American multinational corporations are apparently dodging nearly $700 billion in U.S. taxes they owe on profits stockpiled offshore, according to a new “corporate tax chartbook” from Americans for Tax Fairness (ATF) and the Economic Policy Institute (EPI).
Last year, Fortune 500 companies had $2.4 trillion in untaxed offshore profits, on which they owe up to $695 billion in U.S. taxes, the analysis found.
“Corporations have not paid any U.S. taxes on these profits because our tax system lets them defer paying taxes until that income is brought back to the U.S. parent corporation (i.e., repatriated),” the report states.
This deferral process costs the U.S. Treasury roughly $126 billion annually or $1.3 trillion over a decade.
Chicago-area social service providers that offer transit assistance to their clients want some relief from the financial and administrative challenges they claim to face when using Ventra, the regional fare-payment system.
Fifty-three social service providers, funded by multiple city of Chicago and Cook County agencies, participated in CJC’s survey about their experiences with Ventra. The providers operate various programs, including workforce initiatives, and serve youth, the homeless and other individuals in need, according to CJC.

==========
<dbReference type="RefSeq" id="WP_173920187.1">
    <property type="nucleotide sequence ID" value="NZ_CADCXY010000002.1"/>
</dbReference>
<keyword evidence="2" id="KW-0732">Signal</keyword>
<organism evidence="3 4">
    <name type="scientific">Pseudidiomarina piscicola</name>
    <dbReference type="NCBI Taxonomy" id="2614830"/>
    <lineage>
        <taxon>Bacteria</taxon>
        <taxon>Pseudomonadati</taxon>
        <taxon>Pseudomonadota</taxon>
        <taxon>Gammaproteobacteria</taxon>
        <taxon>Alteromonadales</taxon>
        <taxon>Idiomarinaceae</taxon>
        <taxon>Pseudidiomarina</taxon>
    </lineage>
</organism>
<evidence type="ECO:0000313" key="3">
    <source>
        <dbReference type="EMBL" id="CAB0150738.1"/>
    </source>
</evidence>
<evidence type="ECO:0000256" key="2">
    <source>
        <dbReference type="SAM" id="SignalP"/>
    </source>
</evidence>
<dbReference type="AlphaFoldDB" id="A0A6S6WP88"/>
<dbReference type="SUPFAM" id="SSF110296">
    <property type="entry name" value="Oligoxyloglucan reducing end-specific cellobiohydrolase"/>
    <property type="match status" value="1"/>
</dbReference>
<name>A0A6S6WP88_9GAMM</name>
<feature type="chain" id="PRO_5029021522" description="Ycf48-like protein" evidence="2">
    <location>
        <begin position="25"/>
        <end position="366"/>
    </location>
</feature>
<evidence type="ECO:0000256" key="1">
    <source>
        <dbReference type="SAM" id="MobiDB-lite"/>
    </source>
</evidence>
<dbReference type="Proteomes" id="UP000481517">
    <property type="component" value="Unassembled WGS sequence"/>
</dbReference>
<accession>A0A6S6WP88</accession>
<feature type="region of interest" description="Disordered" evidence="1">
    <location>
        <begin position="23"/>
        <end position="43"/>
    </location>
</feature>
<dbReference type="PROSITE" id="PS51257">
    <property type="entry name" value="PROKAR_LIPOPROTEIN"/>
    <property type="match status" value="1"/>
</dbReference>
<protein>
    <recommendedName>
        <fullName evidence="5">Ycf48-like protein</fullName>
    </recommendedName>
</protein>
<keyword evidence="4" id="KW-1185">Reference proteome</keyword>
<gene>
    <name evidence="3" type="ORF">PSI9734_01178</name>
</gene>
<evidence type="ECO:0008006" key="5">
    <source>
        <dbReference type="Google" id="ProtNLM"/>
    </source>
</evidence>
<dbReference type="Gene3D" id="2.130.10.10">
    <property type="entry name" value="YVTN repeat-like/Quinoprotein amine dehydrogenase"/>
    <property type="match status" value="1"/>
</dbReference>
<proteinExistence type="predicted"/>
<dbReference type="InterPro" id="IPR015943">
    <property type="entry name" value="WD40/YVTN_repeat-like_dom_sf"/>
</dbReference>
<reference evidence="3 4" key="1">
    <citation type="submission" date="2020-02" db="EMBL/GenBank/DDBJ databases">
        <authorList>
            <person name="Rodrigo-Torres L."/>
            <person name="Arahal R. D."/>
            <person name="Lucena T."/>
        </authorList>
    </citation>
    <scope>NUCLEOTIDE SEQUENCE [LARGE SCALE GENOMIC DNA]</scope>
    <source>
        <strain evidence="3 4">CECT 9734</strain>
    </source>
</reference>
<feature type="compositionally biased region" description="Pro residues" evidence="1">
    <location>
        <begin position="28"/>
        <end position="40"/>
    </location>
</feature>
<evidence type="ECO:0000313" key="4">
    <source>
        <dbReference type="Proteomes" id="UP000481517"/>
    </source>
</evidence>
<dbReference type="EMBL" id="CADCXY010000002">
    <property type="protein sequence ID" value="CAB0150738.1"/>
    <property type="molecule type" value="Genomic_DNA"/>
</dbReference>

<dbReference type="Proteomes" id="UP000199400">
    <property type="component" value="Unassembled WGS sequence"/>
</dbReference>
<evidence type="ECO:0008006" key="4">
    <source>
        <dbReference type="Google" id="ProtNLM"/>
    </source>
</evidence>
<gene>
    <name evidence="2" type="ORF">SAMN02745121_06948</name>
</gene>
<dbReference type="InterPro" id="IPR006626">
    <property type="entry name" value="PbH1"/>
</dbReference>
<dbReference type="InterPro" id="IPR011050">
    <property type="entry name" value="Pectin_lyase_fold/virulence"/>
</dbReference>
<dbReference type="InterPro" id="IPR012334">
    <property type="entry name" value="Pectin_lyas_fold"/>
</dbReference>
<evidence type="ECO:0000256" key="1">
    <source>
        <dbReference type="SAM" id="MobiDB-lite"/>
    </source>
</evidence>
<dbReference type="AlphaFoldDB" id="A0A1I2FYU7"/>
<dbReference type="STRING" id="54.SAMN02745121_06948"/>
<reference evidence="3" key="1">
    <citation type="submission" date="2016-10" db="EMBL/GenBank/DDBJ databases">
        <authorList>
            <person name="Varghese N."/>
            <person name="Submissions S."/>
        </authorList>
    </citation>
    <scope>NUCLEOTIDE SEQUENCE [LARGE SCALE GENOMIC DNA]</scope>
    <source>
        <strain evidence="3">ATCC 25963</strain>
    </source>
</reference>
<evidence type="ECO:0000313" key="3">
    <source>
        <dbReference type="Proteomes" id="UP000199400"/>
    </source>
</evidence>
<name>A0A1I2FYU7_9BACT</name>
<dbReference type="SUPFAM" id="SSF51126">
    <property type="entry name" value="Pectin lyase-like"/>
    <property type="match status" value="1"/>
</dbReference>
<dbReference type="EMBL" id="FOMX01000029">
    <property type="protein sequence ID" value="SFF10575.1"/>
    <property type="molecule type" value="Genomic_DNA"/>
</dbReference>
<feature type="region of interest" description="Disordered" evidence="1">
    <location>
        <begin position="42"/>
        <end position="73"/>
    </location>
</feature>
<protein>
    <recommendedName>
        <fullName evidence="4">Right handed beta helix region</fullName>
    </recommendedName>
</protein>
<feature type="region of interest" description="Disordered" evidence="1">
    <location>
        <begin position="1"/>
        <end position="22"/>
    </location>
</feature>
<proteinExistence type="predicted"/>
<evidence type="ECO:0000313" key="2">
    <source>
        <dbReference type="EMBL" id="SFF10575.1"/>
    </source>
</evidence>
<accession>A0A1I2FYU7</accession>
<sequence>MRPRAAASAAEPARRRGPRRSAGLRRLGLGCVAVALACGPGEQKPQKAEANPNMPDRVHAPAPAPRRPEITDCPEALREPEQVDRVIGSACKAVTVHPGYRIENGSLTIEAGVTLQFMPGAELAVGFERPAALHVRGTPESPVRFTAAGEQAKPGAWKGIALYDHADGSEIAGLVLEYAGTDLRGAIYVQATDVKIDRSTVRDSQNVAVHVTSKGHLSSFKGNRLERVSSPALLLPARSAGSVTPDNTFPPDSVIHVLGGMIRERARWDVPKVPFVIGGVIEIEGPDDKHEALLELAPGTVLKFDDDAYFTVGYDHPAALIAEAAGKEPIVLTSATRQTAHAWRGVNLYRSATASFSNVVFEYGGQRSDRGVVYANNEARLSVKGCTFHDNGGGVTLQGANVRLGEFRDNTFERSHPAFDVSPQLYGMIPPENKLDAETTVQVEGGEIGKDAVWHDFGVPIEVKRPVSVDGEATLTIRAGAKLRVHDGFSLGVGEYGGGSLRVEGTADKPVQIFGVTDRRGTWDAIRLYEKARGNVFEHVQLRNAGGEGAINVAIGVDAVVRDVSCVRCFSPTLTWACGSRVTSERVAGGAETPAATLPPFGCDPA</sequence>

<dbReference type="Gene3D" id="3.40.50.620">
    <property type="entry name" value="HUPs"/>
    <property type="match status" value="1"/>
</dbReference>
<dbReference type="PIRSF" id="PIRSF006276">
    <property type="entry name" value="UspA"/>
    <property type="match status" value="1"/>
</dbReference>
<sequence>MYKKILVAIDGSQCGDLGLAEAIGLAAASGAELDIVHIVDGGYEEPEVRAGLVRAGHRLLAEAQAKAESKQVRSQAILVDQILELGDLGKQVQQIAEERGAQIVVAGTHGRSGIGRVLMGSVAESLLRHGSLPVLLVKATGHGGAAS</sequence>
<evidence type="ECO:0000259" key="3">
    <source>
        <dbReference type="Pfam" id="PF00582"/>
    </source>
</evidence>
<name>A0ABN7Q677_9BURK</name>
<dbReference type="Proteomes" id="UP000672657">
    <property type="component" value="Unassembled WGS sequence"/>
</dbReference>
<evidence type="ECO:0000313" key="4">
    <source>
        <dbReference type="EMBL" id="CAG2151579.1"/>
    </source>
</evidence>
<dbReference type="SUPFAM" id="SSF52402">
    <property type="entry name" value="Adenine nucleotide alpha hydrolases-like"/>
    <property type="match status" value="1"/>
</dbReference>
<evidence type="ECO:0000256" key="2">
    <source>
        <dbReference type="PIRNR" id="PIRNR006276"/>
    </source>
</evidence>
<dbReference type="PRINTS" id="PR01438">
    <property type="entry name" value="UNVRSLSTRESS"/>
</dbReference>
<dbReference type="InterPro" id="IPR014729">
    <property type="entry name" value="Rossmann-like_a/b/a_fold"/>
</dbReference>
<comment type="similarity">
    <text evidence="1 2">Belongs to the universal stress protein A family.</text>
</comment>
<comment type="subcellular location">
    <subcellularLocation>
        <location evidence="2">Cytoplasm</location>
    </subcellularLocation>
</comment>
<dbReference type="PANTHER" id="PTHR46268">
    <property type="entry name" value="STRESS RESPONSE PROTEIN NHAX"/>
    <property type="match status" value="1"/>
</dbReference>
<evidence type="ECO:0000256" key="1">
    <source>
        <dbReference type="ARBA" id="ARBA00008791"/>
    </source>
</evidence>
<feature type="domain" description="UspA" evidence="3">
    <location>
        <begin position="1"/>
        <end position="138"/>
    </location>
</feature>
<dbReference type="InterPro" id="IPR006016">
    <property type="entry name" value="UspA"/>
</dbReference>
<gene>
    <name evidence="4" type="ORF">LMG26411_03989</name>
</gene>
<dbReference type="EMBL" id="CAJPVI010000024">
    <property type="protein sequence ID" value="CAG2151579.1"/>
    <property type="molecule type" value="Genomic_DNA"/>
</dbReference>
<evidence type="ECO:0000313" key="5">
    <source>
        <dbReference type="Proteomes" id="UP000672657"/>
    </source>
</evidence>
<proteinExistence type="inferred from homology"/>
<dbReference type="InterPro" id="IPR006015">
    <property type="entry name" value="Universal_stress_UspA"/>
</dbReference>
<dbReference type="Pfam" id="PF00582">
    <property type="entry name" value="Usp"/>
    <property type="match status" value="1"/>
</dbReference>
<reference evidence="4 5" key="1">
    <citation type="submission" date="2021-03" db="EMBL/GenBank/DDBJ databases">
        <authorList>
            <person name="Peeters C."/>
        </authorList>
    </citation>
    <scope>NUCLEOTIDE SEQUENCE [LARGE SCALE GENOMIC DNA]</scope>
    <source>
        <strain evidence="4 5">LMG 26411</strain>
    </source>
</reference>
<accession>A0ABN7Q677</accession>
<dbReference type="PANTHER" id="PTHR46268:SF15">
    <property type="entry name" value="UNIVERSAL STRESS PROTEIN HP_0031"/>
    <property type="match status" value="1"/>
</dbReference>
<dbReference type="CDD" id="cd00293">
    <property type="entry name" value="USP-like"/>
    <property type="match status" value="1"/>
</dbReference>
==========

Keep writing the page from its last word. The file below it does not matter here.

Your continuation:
Experts from the Economic Policy Institute (EPI) argue that the U.S. economy could well afford a federal minimum wage increase to $12 an hour by 2020 — a proposal that could impact nearly 38 million workers.
EPI researchers make their case for a $12 minimum wage in a report released Thursday, the same day the new “Raise the Wage Act” was introduced to Congress by U.S. Sen. Patty Murray (D-Washington) and U.S. Rep. Bobby Scott (D-VA,3).
Under the Raise the Wage Act, the federal hourly minimum wage would go up gradually from the current figure of $7.25 to $12 by 2020. Raise the Wage Act proponents are taking to social media Thursday afternoon for a “Twitterstorm” using the hashtags #RaiseTheWage, #12by2020 and #1FairWage.
“If you go to work and work hard for 40 hours a week, you should not be living in poverty in America,” said U.S. Dick Durbin (D-Illinois), who joined Murray and Scott in introducing the bill. “The Raise the Wage Act will increase wages for 38 million workers — more than one in four — and lift millions out of poverty. In Illinois alone, 1.6 million workers — 28 percent of the state’s workforce — will see an average increase in wages of $3,200 a year. That helps families get off government support programs and give them more money to spend and put back into our economy.”